Strick asserts Chicago Teachers Union should stop asking more from taxpayers
The Chicago Teachers Union, believing it has little recourse available, has set Oct. 11 as the date it will go on strike if progress is not made on contract negotiations.
Mike Strick, the Republican candidate for the state House seat in District 84, says the union has lost its focus.
“The teacher’s union, far from being for public employees, is really detrimental to every other citizen in the state,” he told the DuPage Policy Journal. “I just feel that they have got a sweetheart deal and just want to keep (burdening) the taxpayers. That’s how I feel.”
The union is asking for wage increases of up to 8.75 percent, “steps and lanes" automatic bumps in pay that are expected to kick in with seniority and experience, better pension pick-up benefits, and better health care coverage.
Chicago Public School teachers are among the highest paid teachers in the nation. Strick asserted the union’s demands have overshadowed the top priority: the students.
“I mean, who would not like a 3 percent raise every year?” Strick asked. “What average citizen would not like their entire health care bill paid for? I would like that. I would like a 3 percent raise every year and so would every other citizen in the state. I would like paid vacation and free health care for the rest of my life. Who wouldn’t want that deal? But you know what? It’s all supposed to be for the kids, right? It’s all supposed to be for the kids but then we [focus] on the money.”
It’s not about the students anymore, Strick asserted. As a man who has placed a high priority on education, Strick emphasized that he is not diminishing the value of great teachers but felt that the union has been oblivious to Illinois’ problems.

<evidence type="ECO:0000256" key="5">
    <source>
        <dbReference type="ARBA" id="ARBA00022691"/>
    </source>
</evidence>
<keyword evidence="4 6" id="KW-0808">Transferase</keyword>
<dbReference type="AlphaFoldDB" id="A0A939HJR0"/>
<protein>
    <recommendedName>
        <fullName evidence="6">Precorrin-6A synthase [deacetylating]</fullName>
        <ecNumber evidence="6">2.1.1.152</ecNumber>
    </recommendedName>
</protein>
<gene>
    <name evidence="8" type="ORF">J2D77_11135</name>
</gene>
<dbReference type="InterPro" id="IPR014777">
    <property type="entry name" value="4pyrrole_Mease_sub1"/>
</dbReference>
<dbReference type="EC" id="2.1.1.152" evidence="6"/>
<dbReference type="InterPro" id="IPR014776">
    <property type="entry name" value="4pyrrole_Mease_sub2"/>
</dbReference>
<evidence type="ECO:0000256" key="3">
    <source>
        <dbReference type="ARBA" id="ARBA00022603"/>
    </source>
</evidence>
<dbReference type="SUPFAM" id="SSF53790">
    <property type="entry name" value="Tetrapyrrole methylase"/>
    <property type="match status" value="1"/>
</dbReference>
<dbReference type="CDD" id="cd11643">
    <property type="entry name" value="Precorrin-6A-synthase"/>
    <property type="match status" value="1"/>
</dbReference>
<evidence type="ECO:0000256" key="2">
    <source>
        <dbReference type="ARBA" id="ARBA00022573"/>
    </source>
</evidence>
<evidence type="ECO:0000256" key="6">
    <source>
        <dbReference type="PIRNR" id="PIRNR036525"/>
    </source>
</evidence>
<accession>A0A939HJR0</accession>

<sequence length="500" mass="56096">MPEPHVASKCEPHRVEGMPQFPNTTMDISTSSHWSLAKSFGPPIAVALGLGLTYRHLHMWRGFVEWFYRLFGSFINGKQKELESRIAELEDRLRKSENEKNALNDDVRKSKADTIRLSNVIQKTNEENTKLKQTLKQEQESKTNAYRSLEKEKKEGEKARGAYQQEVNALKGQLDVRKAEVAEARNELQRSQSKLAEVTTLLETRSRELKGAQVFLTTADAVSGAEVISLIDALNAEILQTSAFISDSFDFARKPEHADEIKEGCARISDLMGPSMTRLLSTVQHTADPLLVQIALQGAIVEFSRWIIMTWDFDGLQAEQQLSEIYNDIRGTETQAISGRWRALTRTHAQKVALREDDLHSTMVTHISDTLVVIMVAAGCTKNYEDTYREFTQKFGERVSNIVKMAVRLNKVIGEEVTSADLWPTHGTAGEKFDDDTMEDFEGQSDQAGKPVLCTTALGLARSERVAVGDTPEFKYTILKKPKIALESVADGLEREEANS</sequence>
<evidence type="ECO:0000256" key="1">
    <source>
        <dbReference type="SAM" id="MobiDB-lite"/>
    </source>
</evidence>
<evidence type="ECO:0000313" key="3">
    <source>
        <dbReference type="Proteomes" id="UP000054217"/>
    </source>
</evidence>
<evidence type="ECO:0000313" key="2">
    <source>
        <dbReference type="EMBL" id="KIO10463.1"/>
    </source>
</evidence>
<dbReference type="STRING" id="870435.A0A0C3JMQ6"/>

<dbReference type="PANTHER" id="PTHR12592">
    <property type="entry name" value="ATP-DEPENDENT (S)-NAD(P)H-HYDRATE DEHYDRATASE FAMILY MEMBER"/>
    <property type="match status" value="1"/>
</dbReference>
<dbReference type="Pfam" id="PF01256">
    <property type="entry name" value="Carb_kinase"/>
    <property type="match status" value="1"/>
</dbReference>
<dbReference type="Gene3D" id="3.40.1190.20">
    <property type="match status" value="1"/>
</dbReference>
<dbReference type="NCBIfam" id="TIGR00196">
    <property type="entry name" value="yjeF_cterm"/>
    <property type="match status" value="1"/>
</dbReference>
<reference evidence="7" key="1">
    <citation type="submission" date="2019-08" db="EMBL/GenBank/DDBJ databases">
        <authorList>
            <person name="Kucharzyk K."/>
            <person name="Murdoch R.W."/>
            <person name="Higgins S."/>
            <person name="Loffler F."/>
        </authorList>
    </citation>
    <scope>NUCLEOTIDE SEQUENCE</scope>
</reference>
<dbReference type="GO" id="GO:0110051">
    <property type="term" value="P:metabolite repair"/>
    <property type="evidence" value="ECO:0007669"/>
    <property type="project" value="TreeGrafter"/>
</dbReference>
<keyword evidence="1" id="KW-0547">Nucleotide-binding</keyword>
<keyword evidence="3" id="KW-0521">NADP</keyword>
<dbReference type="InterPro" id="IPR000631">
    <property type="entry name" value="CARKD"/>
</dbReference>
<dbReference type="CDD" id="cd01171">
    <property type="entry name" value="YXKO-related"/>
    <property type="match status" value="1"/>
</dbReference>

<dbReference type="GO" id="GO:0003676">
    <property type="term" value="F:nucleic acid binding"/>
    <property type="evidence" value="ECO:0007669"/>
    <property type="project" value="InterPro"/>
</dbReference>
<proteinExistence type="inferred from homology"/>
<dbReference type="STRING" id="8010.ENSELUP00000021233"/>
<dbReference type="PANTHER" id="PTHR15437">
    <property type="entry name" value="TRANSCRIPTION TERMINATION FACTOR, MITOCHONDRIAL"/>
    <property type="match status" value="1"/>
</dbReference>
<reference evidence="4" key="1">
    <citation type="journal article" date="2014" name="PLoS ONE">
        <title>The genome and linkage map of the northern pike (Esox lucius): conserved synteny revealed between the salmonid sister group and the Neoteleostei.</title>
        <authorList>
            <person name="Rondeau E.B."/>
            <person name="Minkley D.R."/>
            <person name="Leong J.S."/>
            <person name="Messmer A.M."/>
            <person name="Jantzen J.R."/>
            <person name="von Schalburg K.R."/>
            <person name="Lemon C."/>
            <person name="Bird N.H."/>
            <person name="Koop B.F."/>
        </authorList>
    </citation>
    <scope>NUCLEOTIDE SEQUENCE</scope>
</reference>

“I don’t want to disparage the teachers because they have a difficult job, especially in Chicago,” Strick said. “I just don’t think that, in this time of economic turmoil and loss of jobs, people and manufacturing, they should keep coming back to the citizens of Chicago and keeping asking for more and more.”
Strick also disapproved of some Chicago-area school districts giving tens of thousands of dollars in bonuses to teachers and administrators who are already retired. These post-retirement payouts are at taxpayers’ expenses and are a sort of golden parachute that has not always been transparent or publicized.
“It’s ridiculous,” Strick said. “What businesses do that? What companies do that when somebody retires? I don’t think it is fair at all (to the taxpayers). It’s a shock when I hear these kinds of numbers. We’re at a breaking point. I try to instill that into people’s minds that we are at a breaking point in a lot of these Chicago suburbs. People are being taxed out of their homes. It has to stop. Somebody needs to say that it has to stop.”
Illinois needs strong individuals who see the writing on the wall, Strick insisted.
"Taxes are just going to keep going up and up unless we get some people on the board who are fiscal conservatives,” he said. “We have to invest in programs, classrooms and services that help students get a better education. I’m getting concerned primarily that there is no policy out there that can prevent school districts from just taxing people out of their home. There has got to be a different formula. There has got to be something that the state can do.”
The candidate concluded that he wants change in the way the state is run. No more lies but change.
“We’re being lied to and I just wish that the current (politicians) we have in office would start running Illinois as a business instead of their own personal piggy bank,” Strick said. “We’re just taxed out of our minds.”